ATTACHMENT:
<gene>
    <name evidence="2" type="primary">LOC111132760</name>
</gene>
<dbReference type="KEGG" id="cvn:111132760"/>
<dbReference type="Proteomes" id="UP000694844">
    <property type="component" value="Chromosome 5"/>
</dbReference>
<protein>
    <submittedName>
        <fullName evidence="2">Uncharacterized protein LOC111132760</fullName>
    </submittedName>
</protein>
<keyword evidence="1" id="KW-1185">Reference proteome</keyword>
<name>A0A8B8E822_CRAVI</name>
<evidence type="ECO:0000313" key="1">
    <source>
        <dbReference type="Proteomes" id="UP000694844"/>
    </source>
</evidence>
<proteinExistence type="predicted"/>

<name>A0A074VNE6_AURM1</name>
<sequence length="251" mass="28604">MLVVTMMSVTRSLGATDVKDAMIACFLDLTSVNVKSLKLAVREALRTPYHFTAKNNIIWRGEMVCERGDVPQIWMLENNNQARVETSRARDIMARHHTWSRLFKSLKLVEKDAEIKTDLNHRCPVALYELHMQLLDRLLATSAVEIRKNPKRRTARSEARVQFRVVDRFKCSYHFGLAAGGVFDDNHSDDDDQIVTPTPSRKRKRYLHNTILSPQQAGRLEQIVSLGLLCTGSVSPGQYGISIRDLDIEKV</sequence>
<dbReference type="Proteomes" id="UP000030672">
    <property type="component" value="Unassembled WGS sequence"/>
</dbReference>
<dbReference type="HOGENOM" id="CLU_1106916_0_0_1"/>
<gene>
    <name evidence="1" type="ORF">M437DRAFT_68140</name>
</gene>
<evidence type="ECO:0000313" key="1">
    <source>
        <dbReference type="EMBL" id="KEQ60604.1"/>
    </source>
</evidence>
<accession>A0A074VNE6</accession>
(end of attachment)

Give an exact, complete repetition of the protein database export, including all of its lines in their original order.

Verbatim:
<gene>
    <name evidence="2" type="primary">LOC111132760</name>
</gene>
<dbReference type="KEGG" id="cvn:111132760"/>
<dbReference type="Proteomes" id="UP000694844">
    <property type="component" value="Chromosome 5"/>
</dbReference>
<protein>
    <submittedName>
        <fullName evidence="2">Uncharacterized protein LOC111132760</fullName>
    </submittedName>
</protein>
<keyword evidence="1" id="KW-1185">Reference proteome</keyword>
<name>A0A8B8E822_CRAVI</name>
<evidence type="ECO:0000313" key="1">
    <source>
        <dbReference type="Proteomes" id="UP000694844"/>
    </source>
</evidence>
<proteinExistence type="predicted"/>

<name>A0A074VNE6_AURM1</name>
<sequence length="251" mass="28604">MLVVTMMSVTRSLGATDVKDAMIACFLDLTSVNVKSLKLAVREALRTPYHFTAKNNIIWRGEMVCERGDVPQIWMLENNNQARVETSRARDIMARHHTWSRLFKSLKLVEKDAEIKTDLNHRCPVALYELHMQLLDRLLATSAVEIRKNPKRRTARSEARVQFRVVDRFKCSYHFGLAAGGVFDDNHSDDDDQIVTPTPSRKRKRYLHNTILSPQQAGRLEQIVSLGLLCTGSVSPGQYGISIRDLDIEKV</sequence>
<dbReference type="Proteomes" id="UP000030672">
    <property type="component" value="Unassembled WGS sequence"/>
</dbReference>
<dbReference type="HOGENOM" id="CLU_1106916_0_0_1"/>
<gene>
    <name evidence="1" type="ORF">M437DRAFT_68140</name>
</gene>
<evidence type="ECO:0000313" key="1">
    <source>
        <dbReference type="EMBL" id="KEQ60604.1"/>
    </source>
</evidence>
<accession>A0A074VNE6</accession>